What hospitals need to do when it comes to breastfeeding policies

A sign marks the entrance to the federal Centers for Disease Control and Prevention in Atlanta. (AP Photo/David Goldman)


(ABCNews) — We know it’s important for infants, but now a new look at whether hospitals are doing enough to encourage breastfeeding and the answer may surprise you.

Breastfeeding, not only great nutrition for your baby, but done exclusively in a baby’s first six months, we know it helps protect against childhood  infections and chronic disease in both moms and  babies. But new research suggesting hospitals need to start doing a better job promoting it. Researchers at the CDC, looking at ten different things hospitals can do to improve breastfeeding rates among new mothers.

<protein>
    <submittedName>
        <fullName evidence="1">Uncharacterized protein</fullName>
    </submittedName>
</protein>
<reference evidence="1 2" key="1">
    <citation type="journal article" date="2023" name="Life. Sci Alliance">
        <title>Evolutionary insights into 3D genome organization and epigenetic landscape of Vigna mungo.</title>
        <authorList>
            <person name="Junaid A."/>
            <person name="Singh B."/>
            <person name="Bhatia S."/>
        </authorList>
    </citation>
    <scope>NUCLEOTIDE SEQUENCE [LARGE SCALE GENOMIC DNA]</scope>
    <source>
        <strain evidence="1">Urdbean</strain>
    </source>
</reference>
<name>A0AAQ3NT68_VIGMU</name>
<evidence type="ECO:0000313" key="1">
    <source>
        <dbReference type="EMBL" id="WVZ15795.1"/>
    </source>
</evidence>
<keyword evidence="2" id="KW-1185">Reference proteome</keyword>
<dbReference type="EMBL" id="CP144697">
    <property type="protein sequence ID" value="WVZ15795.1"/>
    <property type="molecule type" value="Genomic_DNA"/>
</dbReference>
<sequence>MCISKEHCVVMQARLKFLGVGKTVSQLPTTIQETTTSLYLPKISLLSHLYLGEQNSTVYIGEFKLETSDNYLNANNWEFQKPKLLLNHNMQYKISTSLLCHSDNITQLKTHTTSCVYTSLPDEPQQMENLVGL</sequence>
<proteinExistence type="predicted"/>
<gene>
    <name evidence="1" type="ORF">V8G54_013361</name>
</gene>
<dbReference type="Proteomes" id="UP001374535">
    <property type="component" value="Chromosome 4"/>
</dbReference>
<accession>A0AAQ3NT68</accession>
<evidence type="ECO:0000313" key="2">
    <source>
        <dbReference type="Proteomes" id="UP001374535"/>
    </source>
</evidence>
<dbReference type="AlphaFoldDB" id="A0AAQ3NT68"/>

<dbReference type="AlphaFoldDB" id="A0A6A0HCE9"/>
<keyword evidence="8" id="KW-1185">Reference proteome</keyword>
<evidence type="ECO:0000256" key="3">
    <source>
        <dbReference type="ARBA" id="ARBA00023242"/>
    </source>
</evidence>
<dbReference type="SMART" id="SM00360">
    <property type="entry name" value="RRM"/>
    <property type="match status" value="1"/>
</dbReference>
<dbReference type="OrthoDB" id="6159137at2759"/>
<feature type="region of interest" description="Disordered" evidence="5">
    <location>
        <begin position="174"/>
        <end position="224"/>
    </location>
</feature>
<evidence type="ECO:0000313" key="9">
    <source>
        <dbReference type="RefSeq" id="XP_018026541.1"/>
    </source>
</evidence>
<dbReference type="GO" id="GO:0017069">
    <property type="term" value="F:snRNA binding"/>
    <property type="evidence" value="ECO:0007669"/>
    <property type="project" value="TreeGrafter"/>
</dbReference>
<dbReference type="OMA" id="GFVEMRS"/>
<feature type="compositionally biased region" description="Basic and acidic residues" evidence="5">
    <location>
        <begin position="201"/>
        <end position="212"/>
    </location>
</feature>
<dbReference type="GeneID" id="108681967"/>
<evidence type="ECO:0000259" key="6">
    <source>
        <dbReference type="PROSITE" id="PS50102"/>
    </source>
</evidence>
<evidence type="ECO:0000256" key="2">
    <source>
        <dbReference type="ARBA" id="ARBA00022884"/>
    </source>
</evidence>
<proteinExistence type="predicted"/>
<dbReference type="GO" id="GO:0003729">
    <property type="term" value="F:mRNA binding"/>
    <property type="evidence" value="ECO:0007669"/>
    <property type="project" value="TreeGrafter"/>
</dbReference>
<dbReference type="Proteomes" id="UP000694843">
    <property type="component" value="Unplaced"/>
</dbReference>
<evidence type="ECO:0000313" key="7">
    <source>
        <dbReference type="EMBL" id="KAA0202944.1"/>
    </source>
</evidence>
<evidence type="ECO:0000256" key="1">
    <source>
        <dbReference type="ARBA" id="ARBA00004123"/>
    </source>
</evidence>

The good news? Since 2007, more hospitals have taken steps to try to help women breastfeed, with at least 90 percent of hospitals now providing prenatal breastfeeding education and teaching breastfeeding techniques. Barely one in four hospitals in the country have an official policy on breastfeeding. And only about the same number limit the amount of free formula that is given to mothers when they leave the hospital.

Additionally, fewer than half of all hospitals keep babies with their mothers.  A practice that creates a bonding environment and increases opportunities for breastfeeding.

Bottom line for new moms. When it comes to breastfeeding, rather than depending on your hospital, take matters into your own hands.

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